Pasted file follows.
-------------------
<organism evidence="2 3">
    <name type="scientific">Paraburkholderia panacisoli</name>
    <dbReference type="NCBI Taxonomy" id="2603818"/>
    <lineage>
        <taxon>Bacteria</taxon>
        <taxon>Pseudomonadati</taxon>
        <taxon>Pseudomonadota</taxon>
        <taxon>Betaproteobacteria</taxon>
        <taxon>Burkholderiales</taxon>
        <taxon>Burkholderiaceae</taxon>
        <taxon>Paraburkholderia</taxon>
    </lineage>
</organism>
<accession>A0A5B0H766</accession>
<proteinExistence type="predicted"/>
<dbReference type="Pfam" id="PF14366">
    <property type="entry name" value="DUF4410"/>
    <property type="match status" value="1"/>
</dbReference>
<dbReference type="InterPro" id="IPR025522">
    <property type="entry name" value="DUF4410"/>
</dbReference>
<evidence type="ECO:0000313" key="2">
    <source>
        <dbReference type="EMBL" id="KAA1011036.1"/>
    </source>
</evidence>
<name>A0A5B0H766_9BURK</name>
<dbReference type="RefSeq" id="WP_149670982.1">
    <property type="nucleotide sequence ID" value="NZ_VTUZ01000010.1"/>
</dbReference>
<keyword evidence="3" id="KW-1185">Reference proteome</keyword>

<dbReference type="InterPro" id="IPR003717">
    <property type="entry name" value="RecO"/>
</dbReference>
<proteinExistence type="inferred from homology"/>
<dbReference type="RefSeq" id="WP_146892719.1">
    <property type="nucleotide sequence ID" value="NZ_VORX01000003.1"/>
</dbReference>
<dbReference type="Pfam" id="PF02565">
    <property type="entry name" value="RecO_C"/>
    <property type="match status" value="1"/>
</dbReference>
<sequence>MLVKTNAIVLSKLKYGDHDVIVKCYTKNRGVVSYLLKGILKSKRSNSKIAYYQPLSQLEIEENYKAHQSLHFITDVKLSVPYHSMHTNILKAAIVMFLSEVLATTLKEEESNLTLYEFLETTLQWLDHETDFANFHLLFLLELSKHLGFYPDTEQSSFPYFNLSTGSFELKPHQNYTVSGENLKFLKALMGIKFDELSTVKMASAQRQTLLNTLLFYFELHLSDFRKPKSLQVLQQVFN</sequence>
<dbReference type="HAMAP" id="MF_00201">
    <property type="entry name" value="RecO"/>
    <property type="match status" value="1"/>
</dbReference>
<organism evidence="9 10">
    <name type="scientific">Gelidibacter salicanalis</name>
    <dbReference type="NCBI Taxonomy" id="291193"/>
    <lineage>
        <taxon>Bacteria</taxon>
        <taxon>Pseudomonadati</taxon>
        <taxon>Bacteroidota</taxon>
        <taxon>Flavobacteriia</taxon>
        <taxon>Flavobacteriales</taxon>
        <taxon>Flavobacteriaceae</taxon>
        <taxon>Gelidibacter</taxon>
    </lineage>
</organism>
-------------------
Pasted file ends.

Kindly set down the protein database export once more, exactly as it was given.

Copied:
<organism evidence="2 3">
    <name type="scientific">Paraburkholderia panacisoli</name>
    <dbReference type="NCBI Taxonomy" id="2603818"/>
    <lineage>
        <taxon>Bacteria</taxon>
        <taxon>Pseudomonadati</taxon>
        <taxon>Pseudomonadota</taxon>
        <taxon>Betaproteobacteria</taxon>
        <taxon>Burkholderiales</taxon>
        <taxon>Burkholderiaceae</taxon>
        <taxon>Paraburkholderia</taxon>
    </lineage>
</organism>
<accession>A0A5B0H766</accession>
<proteinExistence type="predicted"/>
<dbReference type="Pfam" id="PF14366">
    <property type="entry name" value="DUF4410"/>
    <property type="match status" value="1"/>
</dbReference>
<dbReference type="InterPro" id="IPR025522">
    <property type="entry name" value="DUF4410"/>
</dbReference>
<evidence type="ECO:0000313" key="2">
    <source>
        <dbReference type="EMBL" id="KAA1011036.1"/>
    </source>
</evidence>
<name>A0A5B0H766_9BURK</name>
<dbReference type="RefSeq" id="WP_149670982.1">
    <property type="nucleotide sequence ID" value="NZ_VTUZ01000010.1"/>
</dbReference>
<keyword evidence="3" id="KW-1185">Reference proteome</keyword>

<dbReference type="InterPro" id="IPR003717">
    <property type="entry name" value="RecO"/>
</dbReference>
<proteinExistence type="inferred from homology"/>
<dbReference type="RefSeq" id="WP_146892719.1">
    <property type="nucleotide sequence ID" value="NZ_VORX01000003.1"/>
</dbReference>
<dbReference type="Pfam" id="PF02565">
    <property type="entry name" value="RecO_C"/>
    <property type="match status" value="1"/>
</dbReference>
<sequence>MLVKTNAIVLSKLKYGDHDVIVKCYTKNRGVVSYLLKGILKSKRSNSKIAYYQPLSQLEIEENYKAHQSLHFITDVKLSVPYHSMHTNILKAAIVMFLSEVLATTLKEEESNLTLYEFLETTLQWLDHETDFANFHLLFLLELSKHLGFYPDTEQSSFPYFNLSTGSFELKPHQNYTVSGENLKFLKALMGIKFDELSTVKMASAQRQTLLNTLLFYFELHLSDFRKPKSLQVLQQVFN</sequence>
<dbReference type="HAMAP" id="MF_00201">
    <property type="entry name" value="RecO"/>
    <property type="match status" value="1"/>
</dbReference>
<organism evidence="9 10">
    <name type="scientific">Gelidibacter salicanalis</name>
    <dbReference type="NCBI Taxonomy" id="291193"/>
    <lineage>
        <taxon>Bacteria</taxon>
        <taxon>Pseudomonadati</taxon>
        <taxon>Bacteroidota</taxon>
        <taxon>Flavobacteriia</taxon>
        <taxon>Flavobacteriales</taxon>
        <taxon>Flavobacteriaceae</taxon>
        <taxon>Gelidibacter</taxon>
    </lineage>
</organism>